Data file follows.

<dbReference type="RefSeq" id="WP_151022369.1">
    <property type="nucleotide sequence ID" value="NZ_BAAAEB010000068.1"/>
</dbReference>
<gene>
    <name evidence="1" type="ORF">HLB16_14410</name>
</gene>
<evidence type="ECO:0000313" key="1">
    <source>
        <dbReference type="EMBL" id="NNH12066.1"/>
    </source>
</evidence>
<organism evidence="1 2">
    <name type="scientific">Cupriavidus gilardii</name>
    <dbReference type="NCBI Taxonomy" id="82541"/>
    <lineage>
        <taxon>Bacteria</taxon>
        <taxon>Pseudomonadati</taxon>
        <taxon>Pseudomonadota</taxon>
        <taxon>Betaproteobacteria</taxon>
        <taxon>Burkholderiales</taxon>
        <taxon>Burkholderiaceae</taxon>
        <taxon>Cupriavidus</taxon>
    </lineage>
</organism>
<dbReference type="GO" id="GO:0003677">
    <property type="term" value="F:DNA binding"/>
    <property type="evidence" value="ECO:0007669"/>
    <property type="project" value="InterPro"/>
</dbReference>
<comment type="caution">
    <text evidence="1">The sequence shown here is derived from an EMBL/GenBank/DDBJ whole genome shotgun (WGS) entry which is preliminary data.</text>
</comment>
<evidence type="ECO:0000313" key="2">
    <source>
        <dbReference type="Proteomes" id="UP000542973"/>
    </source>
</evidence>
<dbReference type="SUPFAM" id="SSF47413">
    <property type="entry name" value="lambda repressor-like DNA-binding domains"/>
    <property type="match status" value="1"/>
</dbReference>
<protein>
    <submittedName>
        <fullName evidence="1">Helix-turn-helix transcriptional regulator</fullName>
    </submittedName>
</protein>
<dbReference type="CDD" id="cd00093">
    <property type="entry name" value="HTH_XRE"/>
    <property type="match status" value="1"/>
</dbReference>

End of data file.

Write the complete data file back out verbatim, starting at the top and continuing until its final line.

<dbReference type="RefSeq" id="WP_151022369.1">
    <property type="nucleotide sequence ID" value="NZ_BAAAEB010000068.1"/>
</dbReference>
<gene>
    <name evidence="1" type="ORF">HLB16_14410</name>
</gene>
<evidence type="ECO:0000313" key="1">
    <source>
        <dbReference type="EMBL" id="NNH12066.1"/>
    </source>
</evidence>
<organism evidence="1 2">
    <name type="scientific">Cupriavidus gilardii</name>
    <dbReference type="NCBI Taxonomy" id="82541"/>
    <lineage>
        <taxon>Bacteria</taxon>
        <taxon>Pseudomonadati</taxon>
        <taxon>Pseudomonadota</taxon>
        <taxon>Betaproteobacteria</taxon>
        <taxon>Burkholderiales</taxon>
        <taxon>Burkholderiaceae</taxon>
        <taxon>Cupriavidus</taxon>
    </lineage>
</organism>
<dbReference type="GO" id="GO:0003677">
    <property type="term" value="F:DNA binding"/>
    <property type="evidence" value="ECO:0007669"/>
    <property type="project" value="InterPro"/>
</dbReference>
<comment type="caution">
    <text evidence="1">The sequence shown here is derived from an EMBL/GenBank/DDBJ whole genome shotgun (WGS) entry which is preliminary data.</text>
</comment>
<evidence type="ECO:0000313" key="2">
    <source>
        <dbReference type="Proteomes" id="UP000542973"/>
    </source>
</evidence>
<dbReference type="SUPFAM" id="SSF47413">
    <property type="entry name" value="lambda repressor-like DNA-binding domains"/>
    <property type="match status" value="1"/>
</dbReference>
<protein>
    <submittedName>
        <fullName evidence="1">Helix-turn-helix transcriptional regulator</fullName>
    </submittedName>
</protein>
<dbReference type="CDD" id="cd00093">
    <property type="entry name" value="HTH_XRE"/>
    <property type="match status" value="1"/>
</dbReference>